Sonnet 36

by Thomas Davis

What does it mean deep down, beneath all feelings,
all thought, the regularity of breath,
to have a son? Blood from your blood, the singing
as steady as your heartbeat, the length and breadth
of who you are as father, husband, man,
the meaning borne from father, mother, son
passed through to son and daughters, all the hands
humanity has known on days with blazing suns.
We ought to celebrate and really know
each moment when our voices weave a song
as powerful as any oratorio
that makes the love we feel forever strong.

I think about my son, his spirit’s gentleness,
his signature of passionate intelligence.


Filed under Poetry, Thomas Davis

20 responses to “Sonnet 36

  1. Song of tribute– celebrate a loved one in the here & now, as well as in the after & forever…

  2. Julie Catherine

    Thomas, your sonnet is a beautiful celebration of your son, and it moved me to tears. Bless you. ~ Julie

  3. That is so, so beautiful, I cannot imagine your grief. joy and pride. I wrote this last year for my eldest son, who was going abroad for a short term of work., It is not as powerful as yours but it is every piece as heartfelt. Your son will live on forever in every word you write, every photo you take in fact in every thing you do. God bless you and bring you joy in the other members of your talented family. You have a wonderful poem written with love

  4. Dear Thomas, What a work of art and love. My cousin, Paul, died suddenly when he was 60. His mother is 95 now. “the love we feel forever strong”
    Blessings, Ellen

  5. Caddo Veil

    Thomas, these sonnets are always my favorites, and the ones about Kevin are my most favorite. Although they are written about your son, they feel/read the same way I do when I write my haunted/lost love poems. Thank you for sharing them with us–it means a great deal to me. Praying that God blesses you and Ethel and the family abundantly this day, and always.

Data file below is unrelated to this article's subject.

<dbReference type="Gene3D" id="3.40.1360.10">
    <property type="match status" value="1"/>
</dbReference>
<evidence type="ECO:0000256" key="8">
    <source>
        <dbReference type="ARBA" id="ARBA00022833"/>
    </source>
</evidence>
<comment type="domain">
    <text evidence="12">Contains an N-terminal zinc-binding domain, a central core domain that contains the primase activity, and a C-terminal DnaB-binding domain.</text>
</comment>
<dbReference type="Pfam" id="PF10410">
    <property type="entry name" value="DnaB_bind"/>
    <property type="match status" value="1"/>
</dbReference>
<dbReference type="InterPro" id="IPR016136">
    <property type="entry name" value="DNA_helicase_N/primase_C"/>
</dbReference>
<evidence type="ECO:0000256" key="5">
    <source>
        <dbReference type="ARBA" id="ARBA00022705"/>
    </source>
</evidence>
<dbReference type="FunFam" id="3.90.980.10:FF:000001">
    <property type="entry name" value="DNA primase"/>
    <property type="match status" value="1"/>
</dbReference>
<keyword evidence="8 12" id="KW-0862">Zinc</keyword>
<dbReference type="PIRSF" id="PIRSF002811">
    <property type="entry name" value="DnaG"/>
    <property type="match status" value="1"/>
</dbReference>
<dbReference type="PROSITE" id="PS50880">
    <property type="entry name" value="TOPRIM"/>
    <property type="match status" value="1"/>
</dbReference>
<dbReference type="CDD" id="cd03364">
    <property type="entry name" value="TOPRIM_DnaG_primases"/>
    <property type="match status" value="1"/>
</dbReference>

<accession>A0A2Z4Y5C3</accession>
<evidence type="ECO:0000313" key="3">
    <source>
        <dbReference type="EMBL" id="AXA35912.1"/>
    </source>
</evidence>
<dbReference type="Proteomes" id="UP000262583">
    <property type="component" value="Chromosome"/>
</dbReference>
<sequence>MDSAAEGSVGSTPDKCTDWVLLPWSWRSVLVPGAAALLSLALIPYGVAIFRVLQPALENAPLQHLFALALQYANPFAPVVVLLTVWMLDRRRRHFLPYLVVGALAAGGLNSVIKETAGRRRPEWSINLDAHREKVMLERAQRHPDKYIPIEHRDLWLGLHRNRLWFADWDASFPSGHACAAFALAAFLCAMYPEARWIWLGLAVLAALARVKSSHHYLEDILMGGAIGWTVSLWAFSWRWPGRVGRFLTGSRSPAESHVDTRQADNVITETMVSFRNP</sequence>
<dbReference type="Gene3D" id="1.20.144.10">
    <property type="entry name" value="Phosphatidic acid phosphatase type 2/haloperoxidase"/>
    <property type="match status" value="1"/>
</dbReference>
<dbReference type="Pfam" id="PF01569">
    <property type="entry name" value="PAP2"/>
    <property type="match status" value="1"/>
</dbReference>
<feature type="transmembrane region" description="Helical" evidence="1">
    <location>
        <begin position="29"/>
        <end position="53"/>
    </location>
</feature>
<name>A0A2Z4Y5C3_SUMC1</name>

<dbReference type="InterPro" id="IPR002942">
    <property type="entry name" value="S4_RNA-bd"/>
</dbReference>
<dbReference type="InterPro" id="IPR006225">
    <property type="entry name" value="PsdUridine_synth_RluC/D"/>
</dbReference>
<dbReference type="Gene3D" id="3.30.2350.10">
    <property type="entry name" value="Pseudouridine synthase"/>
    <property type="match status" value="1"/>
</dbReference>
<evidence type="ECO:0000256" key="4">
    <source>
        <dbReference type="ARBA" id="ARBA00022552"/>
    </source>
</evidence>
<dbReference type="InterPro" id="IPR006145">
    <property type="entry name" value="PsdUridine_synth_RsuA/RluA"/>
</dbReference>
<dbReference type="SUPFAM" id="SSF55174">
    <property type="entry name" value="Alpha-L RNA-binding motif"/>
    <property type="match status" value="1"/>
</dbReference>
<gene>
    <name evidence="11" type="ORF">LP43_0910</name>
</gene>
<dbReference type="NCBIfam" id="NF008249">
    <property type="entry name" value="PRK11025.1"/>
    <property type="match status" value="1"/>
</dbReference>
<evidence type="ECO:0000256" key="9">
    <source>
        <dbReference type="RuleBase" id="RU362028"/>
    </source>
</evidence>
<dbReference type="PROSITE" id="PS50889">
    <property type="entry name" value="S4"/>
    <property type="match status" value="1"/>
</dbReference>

6. This is deeply moving, Tom, and loving. Also, given your son’s wonderful talent as a photographer, it seems most fitting that you should be able to pay tribute to him in your fine poems.

  7. Elizabeth Herron

    This is so beautiful, makes me think about how I feel about my daughters and granddaughter. Thanks Tom.

  8. extrasimile

    You know, Thomas, John reminds me of something I’ve been meaning to say. Your son was one fine photographer. The pictures you’ve been posting have a beguiling simplicity—very direct and honest—but they grow on you. Much like this sonnet. I’ll have to try something like it someday. The pairing of ‘feelings’ and ‘singing’, ‘man’ and ‘hands’, and ‘son’ and ‘suns’ in the first two quatrains is very nice, by the way. It brings the conclusion in to a rather sharp focus. A strong song indeed.
    Here’s something from Thomas Merton that seems to go with your poem.:
    ‘Let us recognize ourselves for who we are: dervishes mad with secret therapeutic love, which cannot be bought or sold, and which politicians fear more than violent revolution, for violence changes nothing. But love changes everything.’
    ‘No one can enter the river wearing the garments of public and collective ideas. He must feel the water on his skin. He must know that immediacy is for naked minds only, and for the innocent.’
    (The baby wins.)